Is a Train Trip to Dallas Considered a Religious Experience? Faith for Reasons…

Austin Amtrack station (Texas, USA) Français :...
Austin Amtrack station (Texas, USA) Français : La gare Amtrak d'Austin (Texas, États-Unis) (Photo credit: Wikipedia)

I am on a train, the whistle just blew the wheels have begun to turn.  I am watching the backside of downtown Austin and it feels very much like I am on a ride at Disneyland or on  a tour of a movie studio where I,  for one second, get to peek around a corner and see how the magic happens.  Trains, I am guessing, are quite heavy and the wheels, as they say, have been put in motion.  Like it or not, I am going somewhere.

There are some days on which I am keenly aware that by the time I get to sundown I will be living a different life than when I began.    Some of these days are more obvious than others: the day I left home and moved to college, the day I graduated, the day I moved to Austin.

There are  other days that are  much less obvious. Today I am on a train to Dallas to take the first in a series of courses I will be taking  on spiritual direction.  This is something I have wanted to do for years and there is the oddest feeling of mundane anticipation, of a pedestrian hope, when the train first begins to move.  This is  happening.

I wonder, am I approaching a big moment that will change my future?  Is this day just the fruit of the little labors of applying, paying for, praying for and studying?   Or is this event just a small piece of the puzzle of the really big events still waiting to happen.

Ive been wondering most of all if what I am feeling counts as a religious experience.I am not having ecstatic visions.  I am not intensely emotional one way or the other.   There does not seem to be any sudden in-breaking revelations, hallucinations, intuitions, chills, ache, fever or nausea.   I am simply a guy sitting on a train.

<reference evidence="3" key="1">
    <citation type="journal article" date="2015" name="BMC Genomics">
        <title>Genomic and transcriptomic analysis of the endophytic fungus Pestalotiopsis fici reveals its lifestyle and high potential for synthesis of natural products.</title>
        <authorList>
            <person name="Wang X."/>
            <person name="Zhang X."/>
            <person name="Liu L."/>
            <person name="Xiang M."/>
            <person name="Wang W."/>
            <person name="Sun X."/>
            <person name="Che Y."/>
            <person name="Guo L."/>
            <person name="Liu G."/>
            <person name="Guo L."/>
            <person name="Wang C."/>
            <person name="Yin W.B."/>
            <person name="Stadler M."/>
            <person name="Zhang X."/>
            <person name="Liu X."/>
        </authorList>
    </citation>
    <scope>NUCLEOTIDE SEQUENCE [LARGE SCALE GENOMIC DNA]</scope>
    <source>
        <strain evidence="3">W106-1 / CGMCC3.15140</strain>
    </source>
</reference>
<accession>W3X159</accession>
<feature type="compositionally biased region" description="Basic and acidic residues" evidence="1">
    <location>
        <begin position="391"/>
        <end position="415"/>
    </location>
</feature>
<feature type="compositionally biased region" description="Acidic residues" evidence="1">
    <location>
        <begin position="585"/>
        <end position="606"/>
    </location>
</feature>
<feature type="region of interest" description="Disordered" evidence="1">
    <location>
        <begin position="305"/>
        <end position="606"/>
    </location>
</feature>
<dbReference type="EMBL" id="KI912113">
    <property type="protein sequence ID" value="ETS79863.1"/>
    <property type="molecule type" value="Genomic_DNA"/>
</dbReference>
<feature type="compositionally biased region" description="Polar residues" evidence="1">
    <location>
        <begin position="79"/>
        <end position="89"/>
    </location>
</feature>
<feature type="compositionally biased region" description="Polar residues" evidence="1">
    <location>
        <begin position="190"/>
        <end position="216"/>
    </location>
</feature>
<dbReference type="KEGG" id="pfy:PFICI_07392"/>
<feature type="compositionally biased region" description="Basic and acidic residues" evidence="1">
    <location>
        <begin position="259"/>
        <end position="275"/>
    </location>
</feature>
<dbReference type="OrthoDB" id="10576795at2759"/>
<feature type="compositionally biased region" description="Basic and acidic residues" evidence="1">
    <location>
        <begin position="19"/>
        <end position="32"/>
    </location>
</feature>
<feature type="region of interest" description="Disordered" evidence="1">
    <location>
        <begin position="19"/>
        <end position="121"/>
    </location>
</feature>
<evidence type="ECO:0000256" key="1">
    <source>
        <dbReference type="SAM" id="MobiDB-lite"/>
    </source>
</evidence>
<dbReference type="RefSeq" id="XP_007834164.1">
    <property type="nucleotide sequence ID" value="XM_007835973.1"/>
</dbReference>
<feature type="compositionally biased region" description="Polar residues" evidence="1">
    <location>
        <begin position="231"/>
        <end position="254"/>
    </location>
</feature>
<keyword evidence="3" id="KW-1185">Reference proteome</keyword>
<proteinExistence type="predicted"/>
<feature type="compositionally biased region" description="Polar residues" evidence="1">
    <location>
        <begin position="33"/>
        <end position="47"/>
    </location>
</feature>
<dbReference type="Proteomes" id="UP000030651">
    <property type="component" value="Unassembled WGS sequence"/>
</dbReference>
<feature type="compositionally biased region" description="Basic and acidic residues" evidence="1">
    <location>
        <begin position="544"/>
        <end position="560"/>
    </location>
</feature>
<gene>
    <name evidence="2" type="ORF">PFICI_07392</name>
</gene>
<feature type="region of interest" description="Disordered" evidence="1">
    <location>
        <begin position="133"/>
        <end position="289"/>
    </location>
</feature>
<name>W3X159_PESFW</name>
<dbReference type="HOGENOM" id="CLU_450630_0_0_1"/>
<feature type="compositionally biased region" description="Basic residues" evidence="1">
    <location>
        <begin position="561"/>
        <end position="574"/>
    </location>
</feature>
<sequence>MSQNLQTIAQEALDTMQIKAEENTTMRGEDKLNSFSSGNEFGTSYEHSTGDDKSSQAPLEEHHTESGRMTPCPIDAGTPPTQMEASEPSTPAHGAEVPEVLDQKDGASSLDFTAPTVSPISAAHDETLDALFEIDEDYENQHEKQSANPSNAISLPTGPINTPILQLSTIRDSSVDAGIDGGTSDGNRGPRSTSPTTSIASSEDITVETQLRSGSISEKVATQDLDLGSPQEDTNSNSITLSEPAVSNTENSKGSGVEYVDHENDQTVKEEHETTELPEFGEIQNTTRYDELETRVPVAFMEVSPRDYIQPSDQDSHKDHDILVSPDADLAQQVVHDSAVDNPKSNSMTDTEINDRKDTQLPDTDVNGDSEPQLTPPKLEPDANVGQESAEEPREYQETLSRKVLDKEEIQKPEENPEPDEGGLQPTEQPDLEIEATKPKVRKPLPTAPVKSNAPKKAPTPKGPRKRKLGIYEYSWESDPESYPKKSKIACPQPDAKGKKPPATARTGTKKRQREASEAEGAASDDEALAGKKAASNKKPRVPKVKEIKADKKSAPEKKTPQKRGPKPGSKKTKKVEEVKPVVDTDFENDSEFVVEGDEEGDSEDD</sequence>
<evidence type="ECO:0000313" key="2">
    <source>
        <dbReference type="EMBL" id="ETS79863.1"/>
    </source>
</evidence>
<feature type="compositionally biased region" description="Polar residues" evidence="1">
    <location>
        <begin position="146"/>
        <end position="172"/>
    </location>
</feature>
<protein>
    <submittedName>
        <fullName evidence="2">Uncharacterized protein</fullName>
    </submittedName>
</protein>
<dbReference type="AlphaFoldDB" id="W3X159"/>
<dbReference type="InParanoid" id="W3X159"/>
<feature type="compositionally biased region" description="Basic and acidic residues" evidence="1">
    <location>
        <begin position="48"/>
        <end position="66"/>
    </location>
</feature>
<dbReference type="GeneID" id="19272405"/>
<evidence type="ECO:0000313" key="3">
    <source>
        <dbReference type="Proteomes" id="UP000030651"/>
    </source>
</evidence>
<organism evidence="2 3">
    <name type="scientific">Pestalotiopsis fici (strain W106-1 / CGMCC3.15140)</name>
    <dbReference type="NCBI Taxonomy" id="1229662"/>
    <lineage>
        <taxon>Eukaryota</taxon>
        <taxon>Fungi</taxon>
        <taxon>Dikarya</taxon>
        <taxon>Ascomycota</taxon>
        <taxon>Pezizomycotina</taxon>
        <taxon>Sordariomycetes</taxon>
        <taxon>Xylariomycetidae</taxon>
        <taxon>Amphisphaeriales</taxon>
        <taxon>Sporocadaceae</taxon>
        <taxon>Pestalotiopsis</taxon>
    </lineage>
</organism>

The answer to all of these questions is, of course, yes.  In the truest sense of the word, this is a religious experience precisely because today is the result of a lot of little labors including of years of coming to understand who I am and who I want to be. Yes, it is the work that brought me here, the moment itself, and the future toward which it moves.  Getting on a train to Dallas  is a kind of an act of faith.   Not a terribly costly one (depending on what you think of Dallas) but nonetheless it is an act.  Here I am,  and this is the next most reasonable step I can take if I want to get to there.   Faith.

So what does a religious experience feel like?  Today it is a little bumpy but rocking back and forth gently.  Today it is a little sleepy, a little curious,  and for the moment a little hungry.   Regardless of their intensity, all of our experiences are religious to the extent that the moments of our lives are bound together in a story bigger than I am.    That is the nature of religion.

The Christian faith is not all mysticism and invisibles.   It is a string of everyday experiences like washing dishes or cleaning my room.    It is a string of pieces of life used to bind up the broken pieces of the world so it can be more like meant for it to be.  Religion, in a literal sense, is binding these moments, my life, our lives together with God.

I am part of a story, an itinerary, a spiritual geography.  This faith has moved me, is moving me as we speak. It is every little step.   It brought me here, is taking me there and  is going somewhere that I cannot yet see.   But today I get to peek around a corner and see how the magic happens. A lot of it is just plain work.

I am on a train. It is a heavy train, and the wheels, as they say, have been set in motion.    Like it or not, I am going somewhere.


This post is part of the Faith for Reasons series where you may find realted posts.


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